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Wolf Launches A Budget Fraught With Deficits, Uncertainty

Pennsylvania Governor Tom Wolf answers questions from the press on January 28, 2021.

Gov. Tom Wolf asked lawmakers Wednesday to raise income taxes on higher earners and give public schools a massive boost in aid, as state government faces a gaping deficit and uncertainty over how much more pandemic relief the federal government will send.

For Wolf, a Democrat in his seventh year in office, his $4 billion income tax proposal and bid to use the money to supercharge public school funding is a return to the aggressive and ambitious budget proposals of his first two years in office.

The proposal to raise Pennsylvania's flat personal income tax and shift the burden to higher earners revives a concept he discussed in his first campaign for governor, in 2014, but never actually sought in office, until now.

Raising the income tax would allow Wolf to use $1.35 billion — a 20% boost — to help fix long-term inequities in how the state funds public schools.

The idea reflects the long-standing aims of Wolf and many education advocates to end what they see as a politically bent funding scheme that disadvantages school districts that are disproportionately poor or fast-growing.

More than half of the money would go to 10 urban districts — Philadelphia, Allentown, Reading, York, Scranton, Harrisburg, Wilkes-Barre, Upper Darby, Bethlehem and Erie — while fast-growing suburban districts would be among those getting the biggest percentage increase in state aid.

Now entering the lame-duck stretch of his second term, Wolf faces the same large Republican majorities in the House and Senate that have rejected nearly all his big ideas since he took office in 2015.

In a 20-minute speech that was recorded because of the pandemic, Wolf called on lawmakers to take a big step to help Pennsylvanians overcome barriers to opportunity, such as education, saying they destroy hope.

“They discourage the kind of broad ambition a free-market economy depends on,” Wolf said. "These fears, these barriers diminish all our lives, they destroy the optimism that drives a healthy society.”

All told, the budget proposal would increase spending through the state’s main bank account to $37.8 billion for the 2021-22 fiscal year starting July 1. Including a supplemental cash request to cover cost overruns in the current fiscal year, Wolf is seeking authorization for another roughly $5.5 billion in new spending, or almost 17% more.

Most of that increase would go to public schools and social services, including fast-growing Medicaid rolls and to reduce waiting lists for services for the intellectually disabled.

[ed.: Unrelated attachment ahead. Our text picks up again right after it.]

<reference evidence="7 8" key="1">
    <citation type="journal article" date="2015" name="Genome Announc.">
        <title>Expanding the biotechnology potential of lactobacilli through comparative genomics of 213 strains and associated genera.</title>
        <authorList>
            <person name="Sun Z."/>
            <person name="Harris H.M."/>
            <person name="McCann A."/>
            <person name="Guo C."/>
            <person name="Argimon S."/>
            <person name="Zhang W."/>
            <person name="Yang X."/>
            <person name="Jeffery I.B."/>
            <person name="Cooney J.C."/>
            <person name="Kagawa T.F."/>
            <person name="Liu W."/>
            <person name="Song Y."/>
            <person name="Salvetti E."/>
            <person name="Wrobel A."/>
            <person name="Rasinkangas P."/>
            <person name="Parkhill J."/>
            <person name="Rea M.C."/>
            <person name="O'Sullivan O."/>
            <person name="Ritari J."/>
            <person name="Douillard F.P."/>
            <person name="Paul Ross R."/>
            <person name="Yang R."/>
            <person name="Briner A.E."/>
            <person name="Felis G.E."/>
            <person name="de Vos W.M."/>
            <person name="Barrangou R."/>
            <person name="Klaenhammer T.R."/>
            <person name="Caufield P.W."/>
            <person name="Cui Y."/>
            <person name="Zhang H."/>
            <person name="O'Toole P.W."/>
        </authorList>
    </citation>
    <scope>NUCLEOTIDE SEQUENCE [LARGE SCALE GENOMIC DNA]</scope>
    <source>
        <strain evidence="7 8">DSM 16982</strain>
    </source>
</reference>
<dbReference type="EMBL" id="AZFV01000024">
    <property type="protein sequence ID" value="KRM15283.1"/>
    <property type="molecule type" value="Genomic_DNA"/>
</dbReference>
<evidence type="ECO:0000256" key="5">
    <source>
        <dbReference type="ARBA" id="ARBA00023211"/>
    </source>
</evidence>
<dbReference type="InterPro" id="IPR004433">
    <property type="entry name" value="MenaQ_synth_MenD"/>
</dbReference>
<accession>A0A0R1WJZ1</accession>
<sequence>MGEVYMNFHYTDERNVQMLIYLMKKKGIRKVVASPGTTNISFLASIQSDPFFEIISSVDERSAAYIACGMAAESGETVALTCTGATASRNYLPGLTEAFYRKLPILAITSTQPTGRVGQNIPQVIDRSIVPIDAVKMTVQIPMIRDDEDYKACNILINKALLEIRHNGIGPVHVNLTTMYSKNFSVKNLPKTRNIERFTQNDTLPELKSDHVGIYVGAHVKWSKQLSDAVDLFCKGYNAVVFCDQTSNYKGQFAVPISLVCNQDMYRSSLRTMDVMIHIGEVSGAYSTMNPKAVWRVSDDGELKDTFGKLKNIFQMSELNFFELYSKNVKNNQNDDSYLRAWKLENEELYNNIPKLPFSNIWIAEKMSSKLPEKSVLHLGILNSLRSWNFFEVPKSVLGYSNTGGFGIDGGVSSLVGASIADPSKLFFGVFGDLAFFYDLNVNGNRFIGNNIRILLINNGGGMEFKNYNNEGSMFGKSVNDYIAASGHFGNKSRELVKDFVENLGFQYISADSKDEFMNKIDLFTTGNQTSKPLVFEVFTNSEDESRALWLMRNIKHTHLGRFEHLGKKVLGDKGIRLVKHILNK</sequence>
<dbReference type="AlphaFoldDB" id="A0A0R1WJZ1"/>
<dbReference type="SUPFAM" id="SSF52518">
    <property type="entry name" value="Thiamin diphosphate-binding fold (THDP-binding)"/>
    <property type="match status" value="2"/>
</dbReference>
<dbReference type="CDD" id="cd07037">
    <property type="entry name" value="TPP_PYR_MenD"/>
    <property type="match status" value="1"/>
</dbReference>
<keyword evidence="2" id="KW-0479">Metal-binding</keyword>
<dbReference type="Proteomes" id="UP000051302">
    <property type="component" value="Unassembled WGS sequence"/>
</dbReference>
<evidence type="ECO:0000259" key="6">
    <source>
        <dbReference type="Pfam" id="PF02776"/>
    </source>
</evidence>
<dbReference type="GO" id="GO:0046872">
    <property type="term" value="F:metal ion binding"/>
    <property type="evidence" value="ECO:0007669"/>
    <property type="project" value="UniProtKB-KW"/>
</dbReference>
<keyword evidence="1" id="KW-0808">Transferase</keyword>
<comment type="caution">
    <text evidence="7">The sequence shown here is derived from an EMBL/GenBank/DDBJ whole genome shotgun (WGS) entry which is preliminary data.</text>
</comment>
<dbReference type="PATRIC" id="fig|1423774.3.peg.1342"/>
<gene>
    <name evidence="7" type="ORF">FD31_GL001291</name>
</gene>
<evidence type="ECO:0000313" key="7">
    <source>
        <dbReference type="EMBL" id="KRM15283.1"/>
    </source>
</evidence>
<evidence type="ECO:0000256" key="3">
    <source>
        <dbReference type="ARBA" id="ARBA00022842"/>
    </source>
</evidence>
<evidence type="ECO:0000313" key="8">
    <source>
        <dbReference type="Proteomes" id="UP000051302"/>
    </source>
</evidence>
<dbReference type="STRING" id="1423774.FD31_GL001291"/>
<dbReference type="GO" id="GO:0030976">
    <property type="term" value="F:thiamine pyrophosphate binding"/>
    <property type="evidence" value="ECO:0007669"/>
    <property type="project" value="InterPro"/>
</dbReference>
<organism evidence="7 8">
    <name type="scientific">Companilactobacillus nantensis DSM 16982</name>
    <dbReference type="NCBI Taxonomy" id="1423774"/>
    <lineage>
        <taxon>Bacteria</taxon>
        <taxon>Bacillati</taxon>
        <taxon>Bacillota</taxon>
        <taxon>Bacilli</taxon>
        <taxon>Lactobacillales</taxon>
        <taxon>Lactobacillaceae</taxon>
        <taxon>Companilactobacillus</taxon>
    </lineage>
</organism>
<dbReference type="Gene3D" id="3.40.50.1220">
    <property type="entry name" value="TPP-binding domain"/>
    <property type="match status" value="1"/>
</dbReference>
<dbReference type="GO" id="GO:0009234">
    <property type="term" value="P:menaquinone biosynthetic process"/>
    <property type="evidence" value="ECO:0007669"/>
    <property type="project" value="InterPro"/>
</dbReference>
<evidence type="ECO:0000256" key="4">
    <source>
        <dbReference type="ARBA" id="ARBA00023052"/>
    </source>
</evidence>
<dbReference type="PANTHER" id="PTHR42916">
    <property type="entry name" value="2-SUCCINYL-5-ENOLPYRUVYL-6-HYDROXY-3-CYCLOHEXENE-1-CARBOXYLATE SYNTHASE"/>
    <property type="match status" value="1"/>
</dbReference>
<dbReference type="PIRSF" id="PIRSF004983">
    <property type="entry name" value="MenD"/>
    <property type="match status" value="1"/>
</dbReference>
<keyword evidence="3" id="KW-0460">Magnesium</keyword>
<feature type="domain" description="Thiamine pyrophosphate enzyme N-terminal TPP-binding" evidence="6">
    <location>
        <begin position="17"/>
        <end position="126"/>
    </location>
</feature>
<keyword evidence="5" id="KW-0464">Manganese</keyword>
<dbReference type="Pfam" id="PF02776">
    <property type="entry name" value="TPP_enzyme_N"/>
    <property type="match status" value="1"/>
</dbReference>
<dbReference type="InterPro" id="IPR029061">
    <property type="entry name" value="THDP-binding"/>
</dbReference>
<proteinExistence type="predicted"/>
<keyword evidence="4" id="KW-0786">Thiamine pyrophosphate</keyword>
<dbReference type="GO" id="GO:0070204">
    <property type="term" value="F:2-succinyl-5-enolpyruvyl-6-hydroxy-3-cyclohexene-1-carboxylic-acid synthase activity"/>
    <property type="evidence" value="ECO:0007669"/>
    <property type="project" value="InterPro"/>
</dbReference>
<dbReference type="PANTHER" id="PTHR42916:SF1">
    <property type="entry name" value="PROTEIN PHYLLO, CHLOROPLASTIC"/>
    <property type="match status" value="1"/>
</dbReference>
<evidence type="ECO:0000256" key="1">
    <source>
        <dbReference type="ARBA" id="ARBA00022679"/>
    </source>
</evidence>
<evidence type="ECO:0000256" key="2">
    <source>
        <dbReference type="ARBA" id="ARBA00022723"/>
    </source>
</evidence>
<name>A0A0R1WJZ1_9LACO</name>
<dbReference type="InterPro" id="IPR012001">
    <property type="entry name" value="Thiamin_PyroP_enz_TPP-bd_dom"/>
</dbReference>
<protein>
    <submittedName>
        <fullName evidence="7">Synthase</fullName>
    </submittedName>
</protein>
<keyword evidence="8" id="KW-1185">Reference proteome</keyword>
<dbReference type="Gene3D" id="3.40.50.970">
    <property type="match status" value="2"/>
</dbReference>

This year’s budget and next year’s budget rely heavily on federal pandemic aid. Counting that, spending on state operations would rise 10% to $40.2 billion.

The cash from a higher income tax also would fill a projected multibillion-dollar deficit largely inflicted by the pandemic.

With the pandemic affecting broad sectors, Wolf's budget would boost subsidies for the wages of child care workers, food banks and health departments.

It rejects appeals from nursing homes for an increase in Medicaid reimbursement rates and keeps funding flat for higher education institutions.

Republican lawmakers have not put out a plan to cover the deficit but suggest they will look to tap off-budget program reserves while avoiding cuts or tax increases. Meanwhile, state governments may see more federal budget aid from Congress.

Republicans and allies, including business and trade associations, said the income tax increase combined with a minimum wage increase Wolf is proposing would hurt small businesses, workers and the economy.

Senate President Pro Tempore Jake Corman, R-Centre, called Wolf's plan “completely unsustainable, totally irresponsible and absolutely crippling to the state’s economy.”

Democrats, labor unions, school advocacy groups and progressive organizations applauded the proposals.

Including off-budget proposals, Wolf is asking lawmakers to impose a severance tax on the state's huge natural gas industry, ramp up borrowing, divert subsidies away from the horse racing industry and raise the personal income tax rate while shifting its burden to higher earners.

In exchange, money would flow to public schools, job training programs to boost an economic recovery from the pandemic and scholarships for students at a state-system university.

This is the seventh year that Wolf is proposing a tax on natural gas production in Pennsylvania after campaigning for office twice on making the industry pay its “fair share” in the nation's No. 2 gas state. Every year the Legislature has rejected the idea.

Wolf's income tax proposal revolves around increasing the flat rate to 4.49% from 3.07% to raise what his office estimated to be $4 billion over a full-year, or about 25% more.

By expanding low-income exemptions in the tax, two-thirds of income-tax payers would pay less or the same amount, while the top one-third of earners would pay more, Wolf administration officials say.

Republicans contend that the cost of the tax increase would be $7 billion annually, and say that such big expansions of the exemptions would run afoul of the state constitution's uniform taxation clause.

(Photo credit: Gov. Tom Wolf/Flickr)

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